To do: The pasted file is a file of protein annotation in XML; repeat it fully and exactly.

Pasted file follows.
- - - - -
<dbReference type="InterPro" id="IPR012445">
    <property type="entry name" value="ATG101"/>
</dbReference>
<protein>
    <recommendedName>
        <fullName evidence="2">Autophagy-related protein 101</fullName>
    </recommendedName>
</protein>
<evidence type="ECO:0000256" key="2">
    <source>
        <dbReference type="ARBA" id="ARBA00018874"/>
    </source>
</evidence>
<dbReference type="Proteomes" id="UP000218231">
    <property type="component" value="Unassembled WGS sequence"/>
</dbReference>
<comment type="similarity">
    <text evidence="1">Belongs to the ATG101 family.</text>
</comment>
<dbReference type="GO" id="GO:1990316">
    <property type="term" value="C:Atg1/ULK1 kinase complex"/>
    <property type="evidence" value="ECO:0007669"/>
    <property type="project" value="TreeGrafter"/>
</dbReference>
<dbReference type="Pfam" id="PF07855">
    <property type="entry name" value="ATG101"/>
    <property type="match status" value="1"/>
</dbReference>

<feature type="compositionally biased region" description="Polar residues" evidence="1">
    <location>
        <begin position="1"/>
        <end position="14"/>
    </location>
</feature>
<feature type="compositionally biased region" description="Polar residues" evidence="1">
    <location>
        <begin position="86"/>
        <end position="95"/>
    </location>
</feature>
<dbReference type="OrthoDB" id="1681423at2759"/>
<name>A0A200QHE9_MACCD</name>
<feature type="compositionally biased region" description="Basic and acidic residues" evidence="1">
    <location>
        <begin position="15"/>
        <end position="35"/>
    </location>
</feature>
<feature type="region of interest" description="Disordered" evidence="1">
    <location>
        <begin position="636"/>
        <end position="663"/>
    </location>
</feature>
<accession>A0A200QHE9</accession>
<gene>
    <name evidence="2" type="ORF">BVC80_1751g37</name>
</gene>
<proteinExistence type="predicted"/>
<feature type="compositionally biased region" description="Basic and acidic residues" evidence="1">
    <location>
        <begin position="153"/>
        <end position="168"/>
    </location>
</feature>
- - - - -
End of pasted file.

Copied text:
<dbReference type="InterPro" id="IPR012445">
    <property type="entry name" value="ATG101"/>
</dbReference>
<protein>
    <recommendedName>
        <fullName evidence="2">Autophagy-related protein 101</fullName>
    </recommendedName>
</protein>
<evidence type="ECO:0000256" key="2">
    <source>
        <dbReference type="ARBA" id="ARBA00018874"/>
    </source>
</evidence>
<dbReference type="Proteomes" id="UP000218231">
    <property type="component" value="Unassembled WGS sequence"/>
</dbReference>
<comment type="similarity">
    <text evidence="1">Belongs to the ATG101 family.</text>
</comment>
<dbReference type="GO" id="GO:1990316">
    <property type="term" value="C:Atg1/ULK1 kinase complex"/>
    <property type="evidence" value="ECO:0007669"/>
    <property type="project" value="TreeGrafter"/>
</dbReference>
<dbReference type="Pfam" id="PF07855">
    <property type="entry name" value="ATG101"/>
    <property type="match status" value="1"/>
</dbReference>

<feature type="compositionally biased region" description="Polar residues" evidence="1">
    <location>
        <begin position="1"/>
        <end position="14"/>
    </location>
</feature>
<feature type="compositionally biased region" description="Polar residues" evidence="1">
    <location>
        <begin position="86"/>
        <end position="95"/>
    </location>
</feature>
<dbReference type="OrthoDB" id="1681423at2759"/>
<name>A0A200QHE9_MACCD</name>
<feature type="compositionally biased region" description="Basic and acidic residues" evidence="1">
    <location>
        <begin position="15"/>
        <end position="35"/>
    </location>
</feature>
<feature type="region of interest" description="Disordered" evidence="1">
    <location>
        <begin position="636"/>
        <end position="663"/>
    </location>
</feature>
<accession>A0A200QHE9</accession>
<gene>
    <name evidence="2" type="ORF">BVC80_1751g37</name>
</gene>
<proteinExistence type="predicted"/>
<feature type="compositionally biased region" description="Basic and acidic residues" evidence="1">
    <location>
        <begin position="153"/>
        <end position="168"/>
    </location>
</feature>